SA com­pa­nies be­com­ing more for­eign

Finweek English Edition - - Cover - BERNARDT VAN DER LINDE

IN THE LAST SIX YEARS off­shore in­vestors’ net in­vest­ment on the JSE amounted to more than R208bn – more than enough to have bought the fourth big­gest com­pany on our ex­change, Richemont, at a cur­rent mar­ket value of just over R202bn. It is also sub­stan­tially more than the big­gest pri­mary listed com­pany on the JSE, An­glo Plat­inum, with a mar­ket cap­i­tal­i­sa­tion of R181bn.

The ben­e­fits of this for­eign in­vest­ment are de­bat­able. Gov­ern­ment is prefer­ably look­ing for real in­vest­ments in fixed as­sets as the in­vest­ment in stock mar­kets can be very flighty. The slight­est whiff of an emerg­ing mar­ket cri­sis or any SA do­mes­tic is­sue and the snow­ball ef­fect of dump­ing shares, sell­ing rands, de­pre­ci­a­tion of our cur­rency, ris­ing in­fla­tion and in­ter­est rates can be very sud­den and detri­men­tal to the econ­omy.

Ac­cord­ing to the De­cem­ber quar­terly bul­letin of the Re­serve Bank, non-res­i­dents’ net pur­chase of JSE listed shares amounted to R56,5bn. Buy­ing in­ter­est waned in the third quar­ter of 2006 with net pur­chases only at R2,6bn.

For­eign buy­ing sup­ported the mar­ket dur­ing 2005 and 2006 (see graph). This con­trib­uted to the im­prove­ment in the fi­nan­cial ac­count, re­flected in a sur­plus of R35,4bn at the end of Septem­ber 2006, which helped the Rand de­spite the record deficit in the cur­rent ac­count. But the Re­serve Bank noted that “the div­i­dend and in­ter­est pay­ments to non-res­i­dents re­mained strong, buoyed by pos­i­tive profit an­nounce­ments as well as the higher level of the out­stand­ing for­eign debt and non-res­i­dent own­er­ship of South African shares”. This neg­a­tively af­fected the cur­rent ac­count deficit.

In terms of mar­ket cap­i­tal­i­sa­tion, BHP Bil­li­ton, with a his­tory of SA as­sets, is cur­rently the sec­ond big­gest com­pany on the JSE. But only less than half of this GBP 54bn com­pany is listed on the JSE. Only 21,75% of its share­hold­ing is SA based with 1 145 in­di­vid­u­als, 19 banks or nom­i­nees and 12 in­vest­ment trusts mak­ing up the bulk of the 1 197 share­hold­ers. And 21,59% of the shares are held in three nom­i­nee com­pa­nies.

The bluest of blue chip SA com­pa­nies, like An­glo Amer­i­can, SAB and Old Mu­tual, moved their pri­mary list­ings off-shore while re­tain­ing a sec­ondary list­ing on the JSE.

This caused their share­hold­ing to in­ter­na­tion­alise sub­stan­tially, with An­glo Amer­i­can left with lo­cal share­hold­ing of only 26,13% and Old Mu­tual 32%.

In­vestec didn’t opt for any sec­ondary list­ings but re­tained its pri­mary list­ing on the JSE since 1986. An­other pri­mary list­ing on the LSE in 2002 cre­ated a dual listed com­pany struc­ture. A DLC is an ar­range­ment whereby two sep­a­rately listed le­gal en­ti­ties are com­bined into a sin­gle eco­nomic en­ter­prise through con­trac­tual ar­range­ments. Share­hold­ers ef­fec­tively have eco­nomic and vot­ing rights as if they held shares in a sin­gle com­pany. 82% of JSE listed In­vestec Ltd is held by SA en­ti­ties while a size­able 25% of the LSE listed en­tity is also held by SA based par­ties. In­ci­den­tally the Pub­lic In­vest­ment Cor­po­ra­tion is the big­gest share­holder in both en­ti­ties, with 11,4% in Ltd and 6,7% in plc.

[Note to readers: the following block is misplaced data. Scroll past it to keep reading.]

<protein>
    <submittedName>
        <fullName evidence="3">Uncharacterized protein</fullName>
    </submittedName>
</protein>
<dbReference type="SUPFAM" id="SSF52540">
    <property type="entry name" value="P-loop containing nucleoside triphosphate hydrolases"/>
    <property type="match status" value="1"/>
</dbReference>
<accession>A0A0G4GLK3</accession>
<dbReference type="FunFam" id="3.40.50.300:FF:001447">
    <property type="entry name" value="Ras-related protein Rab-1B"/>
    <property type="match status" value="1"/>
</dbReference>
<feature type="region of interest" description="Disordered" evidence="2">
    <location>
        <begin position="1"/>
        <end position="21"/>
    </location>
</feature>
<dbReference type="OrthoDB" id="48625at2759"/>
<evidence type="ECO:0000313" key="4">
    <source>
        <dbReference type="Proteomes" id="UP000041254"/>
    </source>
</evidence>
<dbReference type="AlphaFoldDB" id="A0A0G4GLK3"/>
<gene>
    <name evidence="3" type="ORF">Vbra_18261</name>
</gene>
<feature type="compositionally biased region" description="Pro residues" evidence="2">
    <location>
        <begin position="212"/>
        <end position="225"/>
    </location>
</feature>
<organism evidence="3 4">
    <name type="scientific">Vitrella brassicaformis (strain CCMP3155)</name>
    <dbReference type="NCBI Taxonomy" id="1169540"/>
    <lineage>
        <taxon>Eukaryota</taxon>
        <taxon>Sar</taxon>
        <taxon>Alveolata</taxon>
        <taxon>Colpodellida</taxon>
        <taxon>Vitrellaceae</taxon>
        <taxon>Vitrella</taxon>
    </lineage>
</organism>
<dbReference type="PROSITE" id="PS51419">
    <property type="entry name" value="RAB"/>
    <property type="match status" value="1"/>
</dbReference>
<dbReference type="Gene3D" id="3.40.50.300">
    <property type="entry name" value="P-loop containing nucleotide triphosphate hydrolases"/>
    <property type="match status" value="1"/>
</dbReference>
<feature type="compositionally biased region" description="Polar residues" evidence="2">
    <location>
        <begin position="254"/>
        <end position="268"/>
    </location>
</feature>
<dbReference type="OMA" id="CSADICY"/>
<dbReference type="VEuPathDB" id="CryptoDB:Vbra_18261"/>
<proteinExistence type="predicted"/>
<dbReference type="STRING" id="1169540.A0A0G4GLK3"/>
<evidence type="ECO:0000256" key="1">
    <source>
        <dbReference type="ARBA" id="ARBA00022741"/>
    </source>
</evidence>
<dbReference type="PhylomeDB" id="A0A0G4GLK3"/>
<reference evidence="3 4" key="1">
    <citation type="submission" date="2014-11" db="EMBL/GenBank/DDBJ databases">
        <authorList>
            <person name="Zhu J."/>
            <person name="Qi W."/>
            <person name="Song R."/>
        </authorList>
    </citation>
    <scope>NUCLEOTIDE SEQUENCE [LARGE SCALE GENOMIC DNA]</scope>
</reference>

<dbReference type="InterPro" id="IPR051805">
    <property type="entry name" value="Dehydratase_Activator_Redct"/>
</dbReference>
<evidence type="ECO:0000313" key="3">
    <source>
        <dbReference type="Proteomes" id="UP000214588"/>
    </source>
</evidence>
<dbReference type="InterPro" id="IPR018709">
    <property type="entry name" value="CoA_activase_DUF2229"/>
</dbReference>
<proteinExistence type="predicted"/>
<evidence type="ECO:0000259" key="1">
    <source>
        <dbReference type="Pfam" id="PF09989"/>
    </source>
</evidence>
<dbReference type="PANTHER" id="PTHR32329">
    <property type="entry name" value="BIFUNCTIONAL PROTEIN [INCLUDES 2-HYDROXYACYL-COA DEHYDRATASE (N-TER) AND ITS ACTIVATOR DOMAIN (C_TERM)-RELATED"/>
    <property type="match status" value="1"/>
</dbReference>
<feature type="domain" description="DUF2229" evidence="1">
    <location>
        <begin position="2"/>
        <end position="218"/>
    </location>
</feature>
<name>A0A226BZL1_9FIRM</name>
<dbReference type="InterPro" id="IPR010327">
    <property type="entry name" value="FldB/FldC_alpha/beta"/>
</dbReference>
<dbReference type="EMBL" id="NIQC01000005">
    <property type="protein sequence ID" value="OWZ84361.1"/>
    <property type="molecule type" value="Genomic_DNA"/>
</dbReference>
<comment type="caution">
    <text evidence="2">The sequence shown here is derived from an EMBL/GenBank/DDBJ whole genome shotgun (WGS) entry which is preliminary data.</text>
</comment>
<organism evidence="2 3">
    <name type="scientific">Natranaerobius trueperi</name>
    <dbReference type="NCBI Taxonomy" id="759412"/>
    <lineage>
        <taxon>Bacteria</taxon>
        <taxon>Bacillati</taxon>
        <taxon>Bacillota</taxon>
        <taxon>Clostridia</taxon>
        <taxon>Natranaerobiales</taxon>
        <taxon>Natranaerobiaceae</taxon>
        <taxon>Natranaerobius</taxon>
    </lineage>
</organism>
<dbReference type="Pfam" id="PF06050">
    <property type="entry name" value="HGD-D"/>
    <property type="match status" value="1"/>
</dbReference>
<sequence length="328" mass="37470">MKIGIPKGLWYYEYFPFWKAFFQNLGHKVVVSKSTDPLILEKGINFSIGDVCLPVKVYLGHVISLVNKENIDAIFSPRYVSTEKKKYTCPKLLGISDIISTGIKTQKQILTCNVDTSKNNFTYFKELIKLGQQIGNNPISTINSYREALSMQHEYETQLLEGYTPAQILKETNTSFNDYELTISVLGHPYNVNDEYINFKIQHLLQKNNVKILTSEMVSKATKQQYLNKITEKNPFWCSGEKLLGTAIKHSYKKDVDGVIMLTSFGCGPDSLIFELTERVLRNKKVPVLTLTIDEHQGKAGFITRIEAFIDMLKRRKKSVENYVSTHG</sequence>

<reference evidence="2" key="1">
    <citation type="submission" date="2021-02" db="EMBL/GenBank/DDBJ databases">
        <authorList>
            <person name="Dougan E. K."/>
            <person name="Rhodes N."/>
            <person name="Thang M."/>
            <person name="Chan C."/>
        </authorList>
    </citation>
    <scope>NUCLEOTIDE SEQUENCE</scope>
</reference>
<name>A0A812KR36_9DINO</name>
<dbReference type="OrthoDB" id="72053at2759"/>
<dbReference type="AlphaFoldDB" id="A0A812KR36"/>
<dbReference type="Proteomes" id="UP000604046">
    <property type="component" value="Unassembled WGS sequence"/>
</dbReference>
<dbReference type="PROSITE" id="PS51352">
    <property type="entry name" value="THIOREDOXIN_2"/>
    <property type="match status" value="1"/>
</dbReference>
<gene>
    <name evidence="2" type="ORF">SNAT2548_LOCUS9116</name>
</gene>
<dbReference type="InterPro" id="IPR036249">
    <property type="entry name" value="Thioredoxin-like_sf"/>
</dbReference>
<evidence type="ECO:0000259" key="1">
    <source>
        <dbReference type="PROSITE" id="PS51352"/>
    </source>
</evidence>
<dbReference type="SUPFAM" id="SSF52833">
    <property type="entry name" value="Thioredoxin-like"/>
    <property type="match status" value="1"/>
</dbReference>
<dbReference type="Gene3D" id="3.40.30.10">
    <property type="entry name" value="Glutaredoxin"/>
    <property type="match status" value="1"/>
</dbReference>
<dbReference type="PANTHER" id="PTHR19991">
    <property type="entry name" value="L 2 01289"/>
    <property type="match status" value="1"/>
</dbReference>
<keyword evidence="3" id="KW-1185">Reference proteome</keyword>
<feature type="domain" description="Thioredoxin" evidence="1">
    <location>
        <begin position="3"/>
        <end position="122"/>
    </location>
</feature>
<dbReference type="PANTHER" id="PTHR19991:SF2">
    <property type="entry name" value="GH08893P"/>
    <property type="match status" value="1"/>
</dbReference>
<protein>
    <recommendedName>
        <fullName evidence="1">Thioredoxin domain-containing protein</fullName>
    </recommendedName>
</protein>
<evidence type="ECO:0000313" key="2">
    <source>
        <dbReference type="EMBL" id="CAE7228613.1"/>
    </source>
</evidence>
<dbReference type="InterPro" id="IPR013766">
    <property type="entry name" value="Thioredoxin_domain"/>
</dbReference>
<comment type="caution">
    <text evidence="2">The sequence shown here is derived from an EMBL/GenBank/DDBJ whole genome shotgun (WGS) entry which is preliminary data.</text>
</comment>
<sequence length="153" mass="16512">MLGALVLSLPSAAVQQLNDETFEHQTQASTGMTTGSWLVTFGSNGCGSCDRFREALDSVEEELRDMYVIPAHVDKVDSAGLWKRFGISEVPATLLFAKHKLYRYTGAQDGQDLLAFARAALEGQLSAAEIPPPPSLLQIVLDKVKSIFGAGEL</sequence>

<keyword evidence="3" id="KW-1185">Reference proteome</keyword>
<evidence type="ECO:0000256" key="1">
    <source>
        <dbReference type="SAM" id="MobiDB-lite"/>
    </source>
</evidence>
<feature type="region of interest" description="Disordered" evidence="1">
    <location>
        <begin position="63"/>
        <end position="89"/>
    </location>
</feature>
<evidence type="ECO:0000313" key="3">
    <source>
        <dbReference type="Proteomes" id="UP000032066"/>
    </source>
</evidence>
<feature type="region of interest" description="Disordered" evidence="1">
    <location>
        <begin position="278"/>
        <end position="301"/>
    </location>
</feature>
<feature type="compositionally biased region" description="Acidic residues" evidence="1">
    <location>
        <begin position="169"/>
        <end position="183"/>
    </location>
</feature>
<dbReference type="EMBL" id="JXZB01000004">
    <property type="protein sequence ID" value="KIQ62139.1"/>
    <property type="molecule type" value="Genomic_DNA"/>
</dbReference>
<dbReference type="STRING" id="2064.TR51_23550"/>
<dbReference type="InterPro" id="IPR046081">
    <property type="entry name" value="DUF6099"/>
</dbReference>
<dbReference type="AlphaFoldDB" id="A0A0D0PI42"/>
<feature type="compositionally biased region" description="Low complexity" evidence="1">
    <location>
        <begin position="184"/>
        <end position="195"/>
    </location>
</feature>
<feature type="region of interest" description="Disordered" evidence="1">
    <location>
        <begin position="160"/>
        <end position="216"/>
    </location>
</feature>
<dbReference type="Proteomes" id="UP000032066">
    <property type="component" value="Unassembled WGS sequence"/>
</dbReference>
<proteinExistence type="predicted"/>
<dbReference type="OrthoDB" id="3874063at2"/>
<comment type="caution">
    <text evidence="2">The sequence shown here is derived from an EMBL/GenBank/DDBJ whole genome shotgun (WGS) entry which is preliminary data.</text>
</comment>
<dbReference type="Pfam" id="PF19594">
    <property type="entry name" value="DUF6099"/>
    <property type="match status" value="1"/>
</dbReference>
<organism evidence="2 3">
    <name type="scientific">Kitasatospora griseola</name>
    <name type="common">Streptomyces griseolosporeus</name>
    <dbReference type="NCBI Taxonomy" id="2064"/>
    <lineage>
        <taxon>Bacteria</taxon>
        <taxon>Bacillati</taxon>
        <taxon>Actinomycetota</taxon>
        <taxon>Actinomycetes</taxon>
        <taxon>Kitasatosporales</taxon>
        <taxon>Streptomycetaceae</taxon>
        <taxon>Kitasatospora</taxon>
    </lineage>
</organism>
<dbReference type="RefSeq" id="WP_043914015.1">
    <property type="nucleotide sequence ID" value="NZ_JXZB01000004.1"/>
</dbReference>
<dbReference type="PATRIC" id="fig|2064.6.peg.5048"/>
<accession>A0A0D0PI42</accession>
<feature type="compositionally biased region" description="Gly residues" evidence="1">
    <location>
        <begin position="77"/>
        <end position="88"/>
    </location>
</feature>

Gold shares have al­ways been a favourite with in­ter­na­tional (es­pe­cially USbased) in­vestors. More than half of An­gloGold Ashanti (76%) and Har­mony (57,58%) shares be­long to off-shore share­hold­ers.

51% of An­gloGold Ashanti free float share­hold­ing, ex­clud­ing An­glo Amer­i­can plc’s 41,8% and Gov­ern­ment of Ghana’s 3,4%, is held in North Amer­ica, con­firm­ing their gold bull sta­tus. SA rep­re­sents 24% and the UK 14% with the rest made up of con­ti­nen­tal Europe and the Mid­dle East and Asia Pa­cific.

33% of Har­mony share­hold­ers are based in North Amer­ica and 12% in the UK.

On the other hand, it is quite sur­pris­ing that plat­inum mines – con­sid­er­ing that plat­inum can be seen as a more at­trac­tive pre­cious metal due to its in­dus­trial use in ve­hi­cle cat­alytic con­vert­ers – still

have the ma­jor­ity of their shares in SA. An­glo Plat­inum’s free float share­hold­ing is 56% based in SA.

The com­pany in the top 40 that could claim the “Proudly South African” prize is Pick ‘n Pay Stores, with 97% lo­cal share­hold­ing.

The av­er­age lo­cal share­hold­ing amongst the top 40 com­pa­nies for which in­for­ma­tion was avail­able was 73,4%.

LOCALAL VS IN­TER­NA­TIONAL SHARE­HOLD­ING

FOR­EIGN IN­TER­EST... RIS­ING

SHARE PRICES AND NET PUR­CHASES OF SHARES BY NON-RES­I­DENTS

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